6 Important Ideas For Remodeling Old Homes

Old homes can be a struggle to remodel. With decaying materials and old construction techniques, old homes require a bit more work and intuition to understand where common problems occur and what can be done.

Here are six tips for remodeling the essential parts of an old home.

#1 Improving Your Home’s Exterior

Your old home’s exterior is part of the unique charm that old homes possess. However, old building practices and period-specific materials may not be able to stand up to decades of being battered by the elements. You’ll want to inspect the exterior and look for any signs of degradation. If you do find a significant amount of damage, finding replacements may be difficult—or next to impossible. There’s also the problem of what’s underneath the exterior—perhaps a lack of insulating material that drains your home’s energy efficiency. In that case, you may need to replace the exterior and use insulated panel systems beneath for energy-efficiency, as well as resistance to pests and moisture.

#2 Choosing the Right Roofing Material

Old homes are susceptible to leaks through the roof. Older materials, like slate shingles, are notorious for cracking and sliding off, leaving your home exposed to rain and snow. Instead, you’ll want to choose a roofing material that stands up for decades to come. For this, you may want to use asphalt roll, composite shingle, wood shingle, standing seam metal, wood shake shingle (which has a lifespan of 35 – 40 years), clay tile, and other modern materials.

#3 Make Sure The Pipes Are Still Working

While the exterior and roof are easy to assess in an old home, the plumbing and drainage can prove a challenge—especially if you’re not very experienced in home repair. You’ll want to explore every water connection in your home, whether this is a bathroom, kitchen, sprinkler system, septic system, and so forth. There are a number of techniques associated with deducing where water might be leaking, including slow leaks measured by your water meter (any leakage will show up over a day which is measurable for most modern meters). You’ll want to look for clogs, as well—these can build up pressure and eventually burst, creating havoc in older homes.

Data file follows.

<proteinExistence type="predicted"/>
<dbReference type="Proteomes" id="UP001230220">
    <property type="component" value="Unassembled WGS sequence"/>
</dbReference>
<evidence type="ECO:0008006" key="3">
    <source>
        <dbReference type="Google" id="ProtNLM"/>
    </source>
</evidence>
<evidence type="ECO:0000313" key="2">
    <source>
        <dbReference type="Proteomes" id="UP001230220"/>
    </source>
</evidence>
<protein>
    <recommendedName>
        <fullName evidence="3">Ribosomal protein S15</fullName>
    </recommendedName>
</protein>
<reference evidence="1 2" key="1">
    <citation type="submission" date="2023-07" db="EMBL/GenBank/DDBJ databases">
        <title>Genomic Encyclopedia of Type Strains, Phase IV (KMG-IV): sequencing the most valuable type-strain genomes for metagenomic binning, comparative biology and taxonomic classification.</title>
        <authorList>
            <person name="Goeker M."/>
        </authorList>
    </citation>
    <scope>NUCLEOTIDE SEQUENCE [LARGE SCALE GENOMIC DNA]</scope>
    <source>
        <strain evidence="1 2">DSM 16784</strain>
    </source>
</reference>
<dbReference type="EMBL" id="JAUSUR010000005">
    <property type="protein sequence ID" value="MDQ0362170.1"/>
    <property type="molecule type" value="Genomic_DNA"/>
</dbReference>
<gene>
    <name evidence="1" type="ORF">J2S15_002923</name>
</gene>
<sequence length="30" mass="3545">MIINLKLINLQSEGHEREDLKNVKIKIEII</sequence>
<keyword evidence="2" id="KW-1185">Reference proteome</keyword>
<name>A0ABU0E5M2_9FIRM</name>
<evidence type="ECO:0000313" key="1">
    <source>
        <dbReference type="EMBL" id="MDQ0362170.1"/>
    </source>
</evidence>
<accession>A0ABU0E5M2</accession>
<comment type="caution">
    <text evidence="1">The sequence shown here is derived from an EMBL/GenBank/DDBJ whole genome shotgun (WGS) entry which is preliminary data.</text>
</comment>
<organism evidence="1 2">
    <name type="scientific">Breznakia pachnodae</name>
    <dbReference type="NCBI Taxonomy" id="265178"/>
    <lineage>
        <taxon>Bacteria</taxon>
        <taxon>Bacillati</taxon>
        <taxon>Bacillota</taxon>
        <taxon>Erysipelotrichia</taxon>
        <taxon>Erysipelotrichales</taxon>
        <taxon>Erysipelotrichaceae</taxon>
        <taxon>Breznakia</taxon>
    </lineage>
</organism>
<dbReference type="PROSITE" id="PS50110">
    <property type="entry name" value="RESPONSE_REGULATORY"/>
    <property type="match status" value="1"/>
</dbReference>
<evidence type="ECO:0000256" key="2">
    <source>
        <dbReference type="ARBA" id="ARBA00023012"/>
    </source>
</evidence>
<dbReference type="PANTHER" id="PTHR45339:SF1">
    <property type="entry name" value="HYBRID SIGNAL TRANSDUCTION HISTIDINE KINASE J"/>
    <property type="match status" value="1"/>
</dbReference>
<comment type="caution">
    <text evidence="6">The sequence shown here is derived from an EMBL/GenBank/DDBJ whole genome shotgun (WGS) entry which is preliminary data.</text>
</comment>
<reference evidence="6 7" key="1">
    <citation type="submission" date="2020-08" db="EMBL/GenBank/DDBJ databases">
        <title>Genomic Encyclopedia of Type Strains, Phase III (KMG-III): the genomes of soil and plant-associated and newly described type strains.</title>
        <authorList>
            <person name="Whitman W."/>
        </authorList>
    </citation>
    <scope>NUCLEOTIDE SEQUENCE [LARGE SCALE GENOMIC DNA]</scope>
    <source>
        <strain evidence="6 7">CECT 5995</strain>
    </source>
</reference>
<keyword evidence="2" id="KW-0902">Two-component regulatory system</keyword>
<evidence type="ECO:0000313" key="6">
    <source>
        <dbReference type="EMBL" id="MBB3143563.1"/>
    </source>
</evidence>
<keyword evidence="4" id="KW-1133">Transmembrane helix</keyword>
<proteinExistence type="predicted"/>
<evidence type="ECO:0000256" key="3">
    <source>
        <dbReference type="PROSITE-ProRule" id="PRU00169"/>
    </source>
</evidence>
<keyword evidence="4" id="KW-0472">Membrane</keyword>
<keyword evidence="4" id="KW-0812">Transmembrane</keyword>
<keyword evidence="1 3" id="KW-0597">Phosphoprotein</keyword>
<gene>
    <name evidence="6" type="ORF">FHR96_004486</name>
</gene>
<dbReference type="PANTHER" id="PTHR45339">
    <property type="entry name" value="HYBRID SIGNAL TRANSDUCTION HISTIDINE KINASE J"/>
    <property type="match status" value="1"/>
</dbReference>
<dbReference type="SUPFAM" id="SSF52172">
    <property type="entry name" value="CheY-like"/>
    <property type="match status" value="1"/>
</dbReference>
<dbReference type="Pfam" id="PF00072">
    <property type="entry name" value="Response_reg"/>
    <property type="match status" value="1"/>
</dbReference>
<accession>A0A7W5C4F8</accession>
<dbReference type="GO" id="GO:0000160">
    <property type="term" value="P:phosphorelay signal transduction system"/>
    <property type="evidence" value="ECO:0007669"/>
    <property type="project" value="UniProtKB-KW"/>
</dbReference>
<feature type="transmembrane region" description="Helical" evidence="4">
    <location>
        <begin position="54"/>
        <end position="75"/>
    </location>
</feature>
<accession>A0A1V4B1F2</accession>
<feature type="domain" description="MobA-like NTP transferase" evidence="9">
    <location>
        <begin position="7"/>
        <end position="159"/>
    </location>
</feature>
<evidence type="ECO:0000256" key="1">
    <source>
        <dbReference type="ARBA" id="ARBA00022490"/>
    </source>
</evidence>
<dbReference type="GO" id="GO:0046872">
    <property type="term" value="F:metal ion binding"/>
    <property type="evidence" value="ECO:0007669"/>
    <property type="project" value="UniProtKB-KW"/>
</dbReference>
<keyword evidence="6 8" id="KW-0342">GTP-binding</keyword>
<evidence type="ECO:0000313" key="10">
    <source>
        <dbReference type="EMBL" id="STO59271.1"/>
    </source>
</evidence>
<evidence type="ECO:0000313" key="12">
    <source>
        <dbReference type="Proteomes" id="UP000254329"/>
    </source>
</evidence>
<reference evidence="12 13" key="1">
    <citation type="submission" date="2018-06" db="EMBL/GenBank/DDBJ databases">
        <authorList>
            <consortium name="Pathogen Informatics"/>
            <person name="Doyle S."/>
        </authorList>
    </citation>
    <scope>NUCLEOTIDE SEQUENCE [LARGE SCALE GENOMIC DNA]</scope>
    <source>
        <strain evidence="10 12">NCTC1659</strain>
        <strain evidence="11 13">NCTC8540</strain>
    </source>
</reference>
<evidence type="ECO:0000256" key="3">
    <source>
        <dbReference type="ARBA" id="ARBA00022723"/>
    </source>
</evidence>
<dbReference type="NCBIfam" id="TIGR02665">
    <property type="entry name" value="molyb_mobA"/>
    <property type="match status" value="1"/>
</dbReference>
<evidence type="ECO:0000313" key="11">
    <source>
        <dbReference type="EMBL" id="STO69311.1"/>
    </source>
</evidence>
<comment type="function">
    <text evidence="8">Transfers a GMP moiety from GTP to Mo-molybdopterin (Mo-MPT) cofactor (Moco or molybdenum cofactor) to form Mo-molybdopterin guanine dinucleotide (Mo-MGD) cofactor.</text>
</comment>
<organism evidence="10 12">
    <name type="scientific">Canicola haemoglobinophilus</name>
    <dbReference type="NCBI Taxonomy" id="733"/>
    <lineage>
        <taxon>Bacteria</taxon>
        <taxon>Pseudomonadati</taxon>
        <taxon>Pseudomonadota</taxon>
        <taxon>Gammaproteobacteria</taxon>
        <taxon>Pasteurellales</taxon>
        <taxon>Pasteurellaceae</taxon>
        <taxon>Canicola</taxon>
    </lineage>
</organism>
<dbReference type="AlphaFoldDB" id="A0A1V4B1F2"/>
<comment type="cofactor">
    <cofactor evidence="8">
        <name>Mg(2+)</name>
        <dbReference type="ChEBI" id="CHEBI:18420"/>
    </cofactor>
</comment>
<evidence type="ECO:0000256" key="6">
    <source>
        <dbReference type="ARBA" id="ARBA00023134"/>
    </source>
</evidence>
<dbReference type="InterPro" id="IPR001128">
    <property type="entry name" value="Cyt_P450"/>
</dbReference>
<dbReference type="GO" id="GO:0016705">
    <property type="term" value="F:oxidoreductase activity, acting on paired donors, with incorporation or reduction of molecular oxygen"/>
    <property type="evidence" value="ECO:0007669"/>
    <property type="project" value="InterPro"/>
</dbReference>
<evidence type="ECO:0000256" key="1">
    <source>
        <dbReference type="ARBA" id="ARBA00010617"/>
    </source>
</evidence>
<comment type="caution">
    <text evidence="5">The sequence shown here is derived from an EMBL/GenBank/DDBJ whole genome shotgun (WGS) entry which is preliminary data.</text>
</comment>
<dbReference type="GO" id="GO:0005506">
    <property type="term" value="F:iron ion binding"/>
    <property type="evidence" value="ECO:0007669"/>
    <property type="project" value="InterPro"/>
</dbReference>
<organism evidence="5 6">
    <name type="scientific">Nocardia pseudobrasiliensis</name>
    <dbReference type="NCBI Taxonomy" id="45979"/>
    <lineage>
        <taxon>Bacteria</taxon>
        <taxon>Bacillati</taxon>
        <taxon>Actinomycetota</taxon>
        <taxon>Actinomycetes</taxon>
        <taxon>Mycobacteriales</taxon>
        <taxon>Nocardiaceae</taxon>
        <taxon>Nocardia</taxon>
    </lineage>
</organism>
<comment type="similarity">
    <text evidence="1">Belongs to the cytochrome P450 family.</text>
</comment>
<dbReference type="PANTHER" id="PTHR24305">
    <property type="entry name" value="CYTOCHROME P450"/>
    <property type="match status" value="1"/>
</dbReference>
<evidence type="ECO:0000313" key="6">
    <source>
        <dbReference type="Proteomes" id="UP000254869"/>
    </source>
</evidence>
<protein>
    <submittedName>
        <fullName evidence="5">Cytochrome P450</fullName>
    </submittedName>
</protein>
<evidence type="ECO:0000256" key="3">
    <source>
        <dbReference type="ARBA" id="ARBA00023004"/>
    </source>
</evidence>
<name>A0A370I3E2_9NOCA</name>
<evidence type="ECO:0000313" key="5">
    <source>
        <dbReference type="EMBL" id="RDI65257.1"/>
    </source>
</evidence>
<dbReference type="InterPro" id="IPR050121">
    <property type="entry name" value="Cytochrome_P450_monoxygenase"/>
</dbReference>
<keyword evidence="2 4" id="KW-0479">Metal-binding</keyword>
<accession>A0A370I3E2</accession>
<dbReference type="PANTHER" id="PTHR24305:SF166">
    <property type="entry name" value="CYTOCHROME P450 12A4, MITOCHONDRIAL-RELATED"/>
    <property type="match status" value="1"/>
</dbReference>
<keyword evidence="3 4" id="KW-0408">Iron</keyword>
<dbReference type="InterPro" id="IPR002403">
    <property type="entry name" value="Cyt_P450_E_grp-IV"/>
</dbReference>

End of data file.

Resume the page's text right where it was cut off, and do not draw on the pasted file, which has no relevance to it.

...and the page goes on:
#4 Assessing Insulation and Moisture Control

Older forms of insulation, like blown-in wool, may seem effective for keeping heat in, but they can be susceptible to a build up of moisture that can grow over the years. This can lead to mold growth and a weakening of older materials (like plaster). To assess whether your insulation is up to snuff, pay particular attention to cold spots and drafts throughout your home, which are classic signs of air leakages. If one spot or room is colder than others, you can be sure that you have an insulation problem. Modern thermometers and temperature readers can give you readings within seconds. Also, wall outlets can also prove to be drains on your home’s efficiency, where the surrounding areas around it isn’t insulated and contains gaps that flow through the holes in the outlet.

#5 Checking the Integrity of Structural Framing

The structural framing of your old home is probably the most important element. This includes the foundation, wall beams, and other methods used to keep your home together (known as low-rise, high-rise, and long-span). Look for signs of erosion, shifting, damage from moisture that expands and contracts as it freezes and unfreezes, rust, and damage from vermin. As you’ll see from the list from the International Association for Certified Home Inspectors, there’s a lot that goes into structural framing of an old home, so you may want to call in a professional inspector to ensure that your old home isn’t vulnerable to collapse—especially in earthquake-prone areas.

#6 Assessing The Flooring

Floors that have seen lots of use throughout the years can be a problem when it comes to deciding whether you should remodel or not. Chances are, if you feel that your floor is in need of replacing, then it’s time to replace. Check to ensure that floors are straight and level, as well as having no stains—a sign of water damage that can weaken the mater. Also, check for creeks, uneven surfaces, sloping, bowing, and cracks—these are signs that your floors are in need of immediate repair.

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